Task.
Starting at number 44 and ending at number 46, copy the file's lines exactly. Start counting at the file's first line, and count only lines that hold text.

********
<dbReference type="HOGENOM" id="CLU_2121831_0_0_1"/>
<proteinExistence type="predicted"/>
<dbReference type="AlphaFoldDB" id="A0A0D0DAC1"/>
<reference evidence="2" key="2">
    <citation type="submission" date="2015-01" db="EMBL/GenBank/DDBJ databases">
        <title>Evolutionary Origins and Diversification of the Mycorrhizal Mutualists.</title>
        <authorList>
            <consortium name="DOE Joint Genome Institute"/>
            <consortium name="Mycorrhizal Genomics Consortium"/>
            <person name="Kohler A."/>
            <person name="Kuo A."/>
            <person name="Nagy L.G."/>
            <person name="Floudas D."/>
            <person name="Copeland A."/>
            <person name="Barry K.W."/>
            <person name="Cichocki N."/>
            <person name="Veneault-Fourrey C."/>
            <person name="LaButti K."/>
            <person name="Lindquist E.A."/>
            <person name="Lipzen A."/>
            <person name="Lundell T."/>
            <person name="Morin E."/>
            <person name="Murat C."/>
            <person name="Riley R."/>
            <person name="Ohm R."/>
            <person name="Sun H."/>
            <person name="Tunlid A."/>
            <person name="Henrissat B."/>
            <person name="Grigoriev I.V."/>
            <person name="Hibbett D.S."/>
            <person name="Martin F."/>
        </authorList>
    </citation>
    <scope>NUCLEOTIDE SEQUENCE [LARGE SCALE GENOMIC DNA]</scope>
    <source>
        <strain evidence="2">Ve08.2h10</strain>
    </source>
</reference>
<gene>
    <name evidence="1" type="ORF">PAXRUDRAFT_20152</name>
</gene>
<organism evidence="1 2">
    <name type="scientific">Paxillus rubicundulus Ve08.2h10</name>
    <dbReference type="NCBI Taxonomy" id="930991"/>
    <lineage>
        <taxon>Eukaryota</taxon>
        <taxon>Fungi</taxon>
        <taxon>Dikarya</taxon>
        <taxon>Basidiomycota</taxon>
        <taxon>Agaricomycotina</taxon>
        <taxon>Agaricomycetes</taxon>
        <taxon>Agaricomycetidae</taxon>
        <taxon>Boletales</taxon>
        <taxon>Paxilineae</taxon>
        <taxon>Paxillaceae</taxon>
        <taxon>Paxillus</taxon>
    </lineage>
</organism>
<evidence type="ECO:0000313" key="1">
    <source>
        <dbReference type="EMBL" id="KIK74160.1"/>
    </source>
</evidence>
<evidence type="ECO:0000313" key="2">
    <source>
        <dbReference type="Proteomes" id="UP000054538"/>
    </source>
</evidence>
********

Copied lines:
    <dbReference type="NCBI Taxonomy" id="930991"/>
    <lineage>
        <taxon>Eukaryota</taxon>